Trophy Hunting

Posted on January 27, 2014


At the beginning of the month I was approached by the news team at the cable channel Arise News to rejoin as a presenter. I did a small stint at the end of the summer but left after August to pursue other projects. It’s a news channel with a particular focus on African stories and is funded by a Nigerian multi-millionaire.

I’ve landed the gig as the weekend breakfast presenter, something that is still a shock to the system every time the alarm goes off at 4am. The beauty about having my “own show” means that the producers are really open to me bringing in story suggestions and let me go down whatever line of questioning I want. Conservation and wildlife crime are issues I’m really keen to bring to a wider audience. I’m so fed up with people associating wildlife stories with cute and cuddly images. The reality is we are losing the battle to protect our planet and organised illicit gangs are cashing in on using wildlife to fund criminality on an unimaginable scale. Mainstream editors are so blinkered failing to see this is a ticking time-bomb – we should be covering the state of our planet now not when it’s too late.

Trophy Hunting is an issue that still divides many in conservation. Some argue for healthy populations of certain species the money raised goes back into conservation and it is a ‘sport’ that can be managed and can overall play a valid role in conservation strategies especially for those projects that are very expensive to maintain. Others argue that it is never acceptable to hunt certain species and they should be left in peace. Plus there are those that exploit the legal loopholes and take advantage of the system. There are allegations of South East Asian gangs posing as legitimate hunters when in fact they have no hunting background whatsoever. In April 2012 South Africa suspended its issue of hunting permits to Vietnamese citizens. The horn is usually taken back to the country for use in “traditional medicine” and it is the reason rhino numbers are threatened in a number of African countries.

I’m here in Africa at the moment, a continent that has captured my heart in a way I find difficult to explain. My first leg has brought me to Johannesburg and later this week I’ll be heading to Congo. It’s a work/pleasure trip all self funded as usual. One of my really good girlfriends lives out here in Jo’burg – the blonde – and I have also lined up some meetings with various NGOs I met in Nairobi and Jackson Hole at the UN conferences last year.

The issue of rhino poaching is not uncommon here. South Africa and Namibia both allow legal hunting of the black and white rhino. It is regulated by the international conservation organisation CITES. Trophy hunting is allowed under strict permit conditions – a maximum of five black rhinos can be hunted in both of those country per year. The rhinos selected are usually picked due to biological reasons: age as well as those that are post-reproductive bulls. During my first visit to Kruger National Park I didn’t see a single rhino. In Uganda they have been completely poached out and have had to bring over South African rhinos into the country.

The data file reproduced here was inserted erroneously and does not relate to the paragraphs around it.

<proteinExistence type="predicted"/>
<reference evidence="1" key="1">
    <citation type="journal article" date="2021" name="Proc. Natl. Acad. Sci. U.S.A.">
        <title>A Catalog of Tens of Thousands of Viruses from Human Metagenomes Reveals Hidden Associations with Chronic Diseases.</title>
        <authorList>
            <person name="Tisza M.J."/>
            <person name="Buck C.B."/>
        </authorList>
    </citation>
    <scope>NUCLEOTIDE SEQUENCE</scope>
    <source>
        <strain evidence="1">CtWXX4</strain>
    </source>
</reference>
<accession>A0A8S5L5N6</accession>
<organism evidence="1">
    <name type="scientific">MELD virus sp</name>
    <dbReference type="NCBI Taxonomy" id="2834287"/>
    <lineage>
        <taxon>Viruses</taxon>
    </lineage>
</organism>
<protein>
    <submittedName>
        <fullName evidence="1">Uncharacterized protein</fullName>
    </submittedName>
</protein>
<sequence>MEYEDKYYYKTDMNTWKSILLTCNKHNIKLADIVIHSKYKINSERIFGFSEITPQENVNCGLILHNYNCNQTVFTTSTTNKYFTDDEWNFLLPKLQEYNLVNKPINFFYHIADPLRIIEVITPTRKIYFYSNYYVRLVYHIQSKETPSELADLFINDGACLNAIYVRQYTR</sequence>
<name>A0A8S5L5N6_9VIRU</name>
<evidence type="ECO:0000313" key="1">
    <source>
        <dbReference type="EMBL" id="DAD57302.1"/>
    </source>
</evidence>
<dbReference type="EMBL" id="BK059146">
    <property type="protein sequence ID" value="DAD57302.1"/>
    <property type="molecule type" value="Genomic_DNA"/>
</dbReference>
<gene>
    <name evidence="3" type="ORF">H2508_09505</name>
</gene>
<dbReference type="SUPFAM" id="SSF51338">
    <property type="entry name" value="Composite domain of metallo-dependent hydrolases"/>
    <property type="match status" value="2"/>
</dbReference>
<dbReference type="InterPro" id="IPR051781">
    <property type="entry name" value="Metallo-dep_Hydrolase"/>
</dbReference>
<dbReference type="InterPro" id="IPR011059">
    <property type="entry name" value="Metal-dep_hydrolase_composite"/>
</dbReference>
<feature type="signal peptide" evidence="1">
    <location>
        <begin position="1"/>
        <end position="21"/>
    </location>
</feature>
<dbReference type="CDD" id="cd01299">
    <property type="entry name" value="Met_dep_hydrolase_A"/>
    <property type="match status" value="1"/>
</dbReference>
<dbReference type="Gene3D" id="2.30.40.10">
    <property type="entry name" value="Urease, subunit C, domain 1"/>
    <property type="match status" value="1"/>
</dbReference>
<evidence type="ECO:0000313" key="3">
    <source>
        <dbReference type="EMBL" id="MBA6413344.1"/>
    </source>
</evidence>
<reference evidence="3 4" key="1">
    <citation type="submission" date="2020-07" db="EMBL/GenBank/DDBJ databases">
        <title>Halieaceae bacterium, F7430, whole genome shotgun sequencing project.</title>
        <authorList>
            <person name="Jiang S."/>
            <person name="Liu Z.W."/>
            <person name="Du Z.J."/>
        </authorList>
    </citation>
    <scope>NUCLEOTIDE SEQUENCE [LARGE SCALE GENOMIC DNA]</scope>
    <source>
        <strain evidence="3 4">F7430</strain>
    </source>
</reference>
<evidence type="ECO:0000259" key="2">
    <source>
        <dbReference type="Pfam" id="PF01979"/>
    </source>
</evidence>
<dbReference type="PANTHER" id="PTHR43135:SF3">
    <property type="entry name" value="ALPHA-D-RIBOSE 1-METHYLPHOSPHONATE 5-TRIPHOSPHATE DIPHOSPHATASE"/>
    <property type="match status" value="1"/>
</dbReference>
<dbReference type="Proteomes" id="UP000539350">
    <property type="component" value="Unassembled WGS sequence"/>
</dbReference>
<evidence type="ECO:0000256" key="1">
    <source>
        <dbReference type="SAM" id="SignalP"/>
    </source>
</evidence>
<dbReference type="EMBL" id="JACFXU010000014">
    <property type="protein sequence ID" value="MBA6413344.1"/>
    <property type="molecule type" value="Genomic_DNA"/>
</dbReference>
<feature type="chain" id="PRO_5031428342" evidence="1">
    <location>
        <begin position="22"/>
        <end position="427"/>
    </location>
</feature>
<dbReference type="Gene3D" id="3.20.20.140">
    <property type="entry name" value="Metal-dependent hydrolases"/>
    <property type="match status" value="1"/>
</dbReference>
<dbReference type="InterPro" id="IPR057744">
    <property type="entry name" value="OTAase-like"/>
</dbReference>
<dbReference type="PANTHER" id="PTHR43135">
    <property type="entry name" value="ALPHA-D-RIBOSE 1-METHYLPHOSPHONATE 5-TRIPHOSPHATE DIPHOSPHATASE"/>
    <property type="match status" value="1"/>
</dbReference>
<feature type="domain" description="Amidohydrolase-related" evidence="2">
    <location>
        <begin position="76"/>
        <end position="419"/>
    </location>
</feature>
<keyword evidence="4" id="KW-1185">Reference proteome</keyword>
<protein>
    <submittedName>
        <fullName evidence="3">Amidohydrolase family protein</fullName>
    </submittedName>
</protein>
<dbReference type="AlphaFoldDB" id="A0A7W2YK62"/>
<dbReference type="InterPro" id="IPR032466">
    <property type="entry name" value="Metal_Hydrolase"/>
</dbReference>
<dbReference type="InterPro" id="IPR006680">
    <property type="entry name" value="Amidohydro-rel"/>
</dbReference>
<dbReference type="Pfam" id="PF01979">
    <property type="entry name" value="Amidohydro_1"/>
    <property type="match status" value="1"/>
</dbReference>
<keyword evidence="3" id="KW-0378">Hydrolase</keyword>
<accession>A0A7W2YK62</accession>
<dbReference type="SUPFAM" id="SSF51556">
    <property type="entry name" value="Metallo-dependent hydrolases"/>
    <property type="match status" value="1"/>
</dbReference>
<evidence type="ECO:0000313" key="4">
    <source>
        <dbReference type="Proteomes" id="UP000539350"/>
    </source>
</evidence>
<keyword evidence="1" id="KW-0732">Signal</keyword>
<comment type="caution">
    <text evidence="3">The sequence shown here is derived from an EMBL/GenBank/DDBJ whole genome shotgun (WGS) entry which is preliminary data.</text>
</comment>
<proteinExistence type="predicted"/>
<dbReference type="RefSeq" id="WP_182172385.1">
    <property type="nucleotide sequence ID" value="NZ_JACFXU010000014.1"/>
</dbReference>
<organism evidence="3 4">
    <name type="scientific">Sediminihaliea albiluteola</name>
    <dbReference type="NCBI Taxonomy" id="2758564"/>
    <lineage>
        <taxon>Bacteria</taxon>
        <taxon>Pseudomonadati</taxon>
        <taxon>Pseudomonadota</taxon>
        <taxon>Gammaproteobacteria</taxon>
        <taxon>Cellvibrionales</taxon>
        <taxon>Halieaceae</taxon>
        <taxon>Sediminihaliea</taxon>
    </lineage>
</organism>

Recent news that an American (Corey Knowlton) has paid $350,000 (a ludicrous amount of money) for the privilege to shoot an old infertile bull in Namibia has caused outrage globally. It has resulted in him receiving death threats and asking both local police (what a great use of tax payers’ money) and the FBI for protection. His identity was outed over social media as the winner of the Dallas Safari Club’s auction.

It’s a story that I debated with my guests on air and it lead to an emotive and highly charged debate. There are only 1,700 black rhinos in Namibia and 5,000 in the world. The Namibian government which has agreed to this expedition has identified a number of animals that are old and no longer capable of breeding and are considered a threat to younger rhinos. I’m sure the fee was a bit of a sweetener too.

Following his outing Knowlton has received messages like: “You are a BARBARIAN. People like you need to be the innocent that are hunted.” Another post said, “I find you [sic] and I will KILL you.”

Despite the backlash he has faced, Knowlton has engaged in some debate with various news channels and papers and says his actions are to help protect this endangered species. He is a hunting consultant and has hunted more than 120 species on almost every continent.

The Humane Society says it plans to fight Knowlton’s efforts to bring the trophy back into the US. The CEO described the act of killing one endangered animal to save the species as an “Orwellian idea” and raised his concern that it will inspire other hunters to pay millions of dollars for the chance to hunt other endangered species like: orangutans, tigers, elephants etc. Others argue that the money would be better spent focussing on eco-tourism. Knowlton says he wants to preserve the black rhino’s hide and then donate the meat to need communities in Namibia.

The Texan says he is not sure when he’ll schedule his hunting expedition to the Namibia. But given that illegal poaching, trafficking of rhino horn and poor conviction rates for those caught red-handed without legitimate permits are a serious and growing problem should legal poaching still be allowed to continue and do we need to re-think the trophy hunting issue?

Tomorrow I have a meeting with the African Parks Network, an organisation that helps to protect and manage various national parks across the continent, including those in South Africa and Congo. At the moment its biggest headache is the rampant elephant poaching for the illegal ivory trade but I’ll be interested to hear where it stands on this debate.